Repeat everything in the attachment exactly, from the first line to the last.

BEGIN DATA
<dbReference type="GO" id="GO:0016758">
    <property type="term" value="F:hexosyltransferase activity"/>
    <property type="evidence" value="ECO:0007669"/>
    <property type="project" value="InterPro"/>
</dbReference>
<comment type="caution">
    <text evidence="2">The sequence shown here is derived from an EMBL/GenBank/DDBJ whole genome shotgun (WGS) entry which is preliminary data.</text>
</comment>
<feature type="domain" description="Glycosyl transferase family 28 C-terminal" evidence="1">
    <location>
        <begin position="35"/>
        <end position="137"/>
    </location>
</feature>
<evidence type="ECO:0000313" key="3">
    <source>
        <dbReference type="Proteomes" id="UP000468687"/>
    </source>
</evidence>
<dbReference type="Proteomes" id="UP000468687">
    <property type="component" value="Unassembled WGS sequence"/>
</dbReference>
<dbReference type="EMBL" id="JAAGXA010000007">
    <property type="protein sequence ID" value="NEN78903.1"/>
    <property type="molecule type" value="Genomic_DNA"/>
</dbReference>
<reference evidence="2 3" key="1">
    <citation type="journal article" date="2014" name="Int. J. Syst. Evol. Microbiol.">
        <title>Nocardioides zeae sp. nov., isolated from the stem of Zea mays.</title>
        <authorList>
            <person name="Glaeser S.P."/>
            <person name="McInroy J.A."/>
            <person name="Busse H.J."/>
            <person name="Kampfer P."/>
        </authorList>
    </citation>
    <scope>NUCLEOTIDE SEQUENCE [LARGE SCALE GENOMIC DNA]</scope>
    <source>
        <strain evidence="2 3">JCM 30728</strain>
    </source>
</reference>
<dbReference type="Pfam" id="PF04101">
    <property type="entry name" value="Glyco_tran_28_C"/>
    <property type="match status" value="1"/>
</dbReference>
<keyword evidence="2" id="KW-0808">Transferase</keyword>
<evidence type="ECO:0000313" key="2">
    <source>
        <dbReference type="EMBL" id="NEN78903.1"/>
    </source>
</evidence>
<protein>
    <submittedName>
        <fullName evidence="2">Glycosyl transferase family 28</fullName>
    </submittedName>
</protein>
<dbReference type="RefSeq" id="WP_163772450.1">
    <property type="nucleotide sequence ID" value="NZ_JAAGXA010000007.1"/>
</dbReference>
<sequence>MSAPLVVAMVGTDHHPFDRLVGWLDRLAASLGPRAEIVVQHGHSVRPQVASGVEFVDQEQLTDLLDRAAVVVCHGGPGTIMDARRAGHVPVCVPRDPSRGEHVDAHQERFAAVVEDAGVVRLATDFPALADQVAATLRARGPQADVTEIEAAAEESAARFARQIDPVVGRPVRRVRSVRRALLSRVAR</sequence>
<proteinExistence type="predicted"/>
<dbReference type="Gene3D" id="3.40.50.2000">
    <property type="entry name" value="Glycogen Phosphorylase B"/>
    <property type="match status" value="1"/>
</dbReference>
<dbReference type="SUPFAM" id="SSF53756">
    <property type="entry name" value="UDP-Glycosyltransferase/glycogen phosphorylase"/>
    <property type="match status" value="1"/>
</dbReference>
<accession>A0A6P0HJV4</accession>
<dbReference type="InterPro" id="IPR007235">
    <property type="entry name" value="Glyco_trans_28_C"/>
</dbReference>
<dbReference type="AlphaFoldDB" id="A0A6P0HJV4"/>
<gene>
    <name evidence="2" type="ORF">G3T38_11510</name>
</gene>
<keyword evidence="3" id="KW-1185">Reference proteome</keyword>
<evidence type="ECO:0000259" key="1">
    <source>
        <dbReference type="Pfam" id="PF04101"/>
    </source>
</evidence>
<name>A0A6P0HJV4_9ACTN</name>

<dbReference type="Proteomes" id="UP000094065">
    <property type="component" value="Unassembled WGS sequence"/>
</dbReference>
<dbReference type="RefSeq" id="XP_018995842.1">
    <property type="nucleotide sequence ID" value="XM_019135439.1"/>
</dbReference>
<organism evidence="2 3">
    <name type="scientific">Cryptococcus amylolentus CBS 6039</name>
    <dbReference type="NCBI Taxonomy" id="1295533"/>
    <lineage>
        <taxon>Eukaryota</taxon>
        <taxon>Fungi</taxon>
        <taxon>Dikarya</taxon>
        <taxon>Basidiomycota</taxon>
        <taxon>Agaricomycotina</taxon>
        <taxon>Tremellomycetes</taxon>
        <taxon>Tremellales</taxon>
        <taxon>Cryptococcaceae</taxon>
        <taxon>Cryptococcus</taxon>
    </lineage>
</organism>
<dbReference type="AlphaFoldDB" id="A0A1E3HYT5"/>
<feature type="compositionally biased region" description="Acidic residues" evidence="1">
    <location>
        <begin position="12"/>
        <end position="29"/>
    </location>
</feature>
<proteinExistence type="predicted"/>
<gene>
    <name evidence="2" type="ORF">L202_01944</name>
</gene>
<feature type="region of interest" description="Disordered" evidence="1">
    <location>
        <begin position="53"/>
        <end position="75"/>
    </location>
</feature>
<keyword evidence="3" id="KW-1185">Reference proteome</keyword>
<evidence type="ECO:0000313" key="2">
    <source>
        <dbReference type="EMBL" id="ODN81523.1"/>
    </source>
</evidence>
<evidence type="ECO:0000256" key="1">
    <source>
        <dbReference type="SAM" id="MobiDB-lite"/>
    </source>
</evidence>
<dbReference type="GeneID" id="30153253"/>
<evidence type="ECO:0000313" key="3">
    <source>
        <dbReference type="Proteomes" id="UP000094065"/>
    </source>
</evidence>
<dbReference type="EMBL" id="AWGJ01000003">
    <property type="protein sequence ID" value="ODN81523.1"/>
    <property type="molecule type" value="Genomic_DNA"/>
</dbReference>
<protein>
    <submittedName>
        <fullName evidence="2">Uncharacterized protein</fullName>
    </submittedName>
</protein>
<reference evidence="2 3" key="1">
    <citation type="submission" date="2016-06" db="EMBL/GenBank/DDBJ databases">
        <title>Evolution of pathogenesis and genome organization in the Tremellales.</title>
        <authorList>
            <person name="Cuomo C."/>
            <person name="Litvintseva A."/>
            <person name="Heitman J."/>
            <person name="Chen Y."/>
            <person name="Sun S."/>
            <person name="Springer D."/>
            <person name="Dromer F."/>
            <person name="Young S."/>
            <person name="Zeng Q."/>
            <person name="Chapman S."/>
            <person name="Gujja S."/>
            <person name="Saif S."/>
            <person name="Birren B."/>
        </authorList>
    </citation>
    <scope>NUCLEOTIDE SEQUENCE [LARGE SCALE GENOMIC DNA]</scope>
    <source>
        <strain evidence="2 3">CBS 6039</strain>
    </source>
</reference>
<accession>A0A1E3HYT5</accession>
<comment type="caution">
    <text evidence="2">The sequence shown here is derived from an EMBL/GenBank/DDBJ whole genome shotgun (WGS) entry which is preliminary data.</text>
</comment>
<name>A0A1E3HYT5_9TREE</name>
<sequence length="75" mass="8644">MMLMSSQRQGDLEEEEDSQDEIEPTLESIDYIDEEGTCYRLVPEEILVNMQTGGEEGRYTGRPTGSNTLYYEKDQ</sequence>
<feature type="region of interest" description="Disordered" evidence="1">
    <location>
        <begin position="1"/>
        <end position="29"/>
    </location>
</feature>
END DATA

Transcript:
<dbReference type="GO" id="GO:0016758">
    <property type="term" value="F:hexosyltransferase activity"/>
    <property type="evidence" value="ECO:0007669"/>
    <property type="project" value="InterPro"/>
</dbReference>
<comment type="caution">
    <text evidence="2">The sequence shown here is derived from an EMBL/GenBank/DDBJ whole genome shotgun (WGS) entry which is preliminary data.</text>
</comment>
<feature type="domain" description="Glycosyl transferase family 28 C-terminal" evidence="1">
    <location>
        <begin position="35"/>
        <end position="137"/>
    </location>
</feature>
<evidence type="ECO:0000313" key="3">
    <source>
        <dbReference type="Proteomes" id="UP000468687"/>
    </source>
</evidence>
<dbReference type="Proteomes" id="UP000468687">
    <property type="component" value="Unassembled WGS sequence"/>
</dbReference>
<dbReference type="EMBL" id="JAAGXA010000007">
    <property type="protein sequence ID" value="NEN78903.1"/>
    <property type="molecule type" value="Genomic_DNA"/>
</dbReference>
<reference evidence="2 3" key="1">
    <citation type="journal article" date="2014" name="Int. J. Syst. Evol. Microbiol.">
        <title>Nocardioides zeae sp. nov., isolated from the stem of Zea mays.</title>
        <authorList>
            <person name="Glaeser S.P."/>
            <person name="McInroy J.A."/>
            <person name="Busse H.J."/>
            <person name="Kampfer P."/>
        </authorList>
    </citation>
    <scope>NUCLEOTIDE SEQUENCE [LARGE SCALE GENOMIC DNA]</scope>
    <source>
        <strain evidence="2 3">JCM 30728</strain>
    </source>
</reference>
<dbReference type="Pfam" id="PF04101">
    <property type="entry name" value="Glyco_tran_28_C"/>
    <property type="match status" value="1"/>
</dbReference>
<keyword evidence="2" id="KW-0808">Transferase</keyword>
<evidence type="ECO:0000313" key="2">
    <source>
        <dbReference type="EMBL" id="NEN78903.1"/>
    </source>
</evidence>
<protein>
    <submittedName>
        <fullName evidence="2">Glycosyl transferase family 28</fullName>
    </submittedName>
</protein>
<dbReference type="RefSeq" id="WP_163772450.1">
    <property type="nucleotide sequence ID" value="NZ_JAAGXA010000007.1"/>
</dbReference>
<sequence>MSAPLVVAMVGTDHHPFDRLVGWLDRLAASLGPRAEIVVQHGHSVRPQVASGVEFVDQEQLTDLLDRAAVVVCHGGPGTIMDARRAGHVPVCVPRDPSRGEHVDAHQERFAAVVEDAGVVRLATDFPALADQVAATLRARGPQADVTEIEAAAEESAARFARQIDPVVGRPVRRVRSVRRALLSRVAR</sequence>
<proteinExistence type="predicted"/>
<dbReference type="Gene3D" id="3.40.50.2000">
    <property type="entry name" value="Glycogen Phosphorylase B"/>
    <property type="match status" value="1"/>
</dbReference>
<dbReference type="SUPFAM" id="SSF53756">
    <property type="entry name" value="UDP-Glycosyltransferase/glycogen phosphorylase"/>
    <property type="match status" value="1"/>
</dbReference>
<accession>A0A6P0HJV4</accession>
<dbReference type="InterPro" id="IPR007235">
    <property type="entry name" value="Glyco_trans_28_C"/>
</dbReference>
<dbReference type="AlphaFoldDB" id="A0A6P0HJV4"/>
<gene>
    <name evidence="2" type="ORF">G3T38_11510</name>
</gene>
<keyword evidence="3" id="KW-1185">Reference proteome</keyword>
<evidence type="ECO:0000259" key="1">
    <source>
        <dbReference type="Pfam" id="PF04101"/>
    </source>
</evidence>
<name>A0A6P0HJV4_9ACTN</name>

<dbReference type="Proteomes" id="UP000094065">
    <property type="component" value="Unassembled WGS sequence"/>
</dbReference>
<dbReference type="RefSeq" id="XP_018995842.1">
    <property type="nucleotide sequence ID" value="XM_019135439.1"/>
</dbReference>
<organism evidence="2 3">
    <name type="scientific">Cryptococcus amylolentus CBS 6039</name>
    <dbReference type="NCBI Taxonomy" id="1295533"/>
    <lineage>
        <taxon>Eukaryota</taxon>
        <taxon>Fungi</taxon>
        <taxon>Dikarya</taxon>
        <taxon>Basidiomycota</taxon>
        <taxon>Agaricomycotina</taxon>
        <taxon>Tremellomycetes</taxon>
        <taxon>Tremellales</taxon>
        <taxon>Cryptococcaceae</taxon>
        <taxon>Cryptococcus</taxon>
    </lineage>
</organism>
<dbReference type="AlphaFoldDB" id="A0A1E3HYT5"/>
<feature type="compositionally biased region" description="Acidic residues" evidence="1">
    <location>
        <begin position="12"/>
        <end position="29"/>
    </location>
</feature>
<proteinExistence type="predicted"/>
<gene>
    <name evidence="2" type="ORF">L202_01944</name>
</gene>
<feature type="region of interest" description="Disordered" evidence="1">
    <location>
        <begin position="53"/>
        <end position="75"/>
    </location>
</feature>
<keyword evidence="3" id="KW-1185">Reference proteome</keyword>
<evidence type="ECO:0000313" key="2">
    <source>
        <dbReference type="EMBL" id="ODN81523.1"/>
    </source>
</evidence>
<evidence type="ECO:0000256" key="1">
    <source>
        <dbReference type="SAM" id="MobiDB-lite"/>
    </source>
</evidence>
<dbReference type="GeneID" id="30153253"/>
<evidence type="ECO:0000313" key="3">
    <source>
        <dbReference type="Proteomes" id="UP000094065"/>
    </source>
</evidence>
<dbReference type="EMBL" id="AWGJ01000003">
    <property type="protein sequence ID" value="ODN81523.1"/>
    <property type="molecule type" value="Genomic_DNA"/>
</dbReference>
<protein>
    <submittedName>
        <fullName evidence="2">Uncharacterized protein</fullName>
    </submittedName>
</protein>
<reference evidence="2 3" key="1">
    <citation type="submission" date="2016-06" db="EMBL/GenBank/DDBJ databases">
        <title>Evolution of pathogenesis and genome organization in the Tremellales.</title>
        <authorList>
            <person name="Cuomo C."/>
            <person name="Litvintseva A."/>
            <person name="Heitman J."/>
            <person name="Chen Y."/>
            <person name="Sun S."/>
            <person name="Springer D."/>
            <person name="Dromer F."/>
            <person name="Young S."/>
            <person name="Zeng Q."/>
            <person name="Chapman S."/>
            <person name="Gujja S."/>
            <person name="Saif S."/>
            <person name="Birren B."/>
        </authorList>
    </citation>
    <scope>NUCLEOTIDE SEQUENCE [LARGE SCALE GENOMIC DNA]</scope>
    <source>
        <strain evidence="2 3">CBS 6039</strain>
    </source>
</reference>
<accession>A0A1E3HYT5</accession>
<comment type="caution">
    <text evidence="2">The sequence shown here is derived from an EMBL/GenBank/DDBJ whole genome shotgun (WGS) entry which is preliminary data.</text>
</comment>
<name>A0A1E3HYT5_9TREE</name>
<sequence length="75" mass="8644">MMLMSSQRQGDLEEEEDSQDEIEPTLESIDYIDEEGTCYRLVPEEILVNMQTGGEEGRYTGRPTGSNTLYYEKDQ</sequence>
<feature type="region of interest" description="Disordered" evidence="1">
    <location>
        <begin position="1"/>
        <end position="29"/>
    </location>
</feature>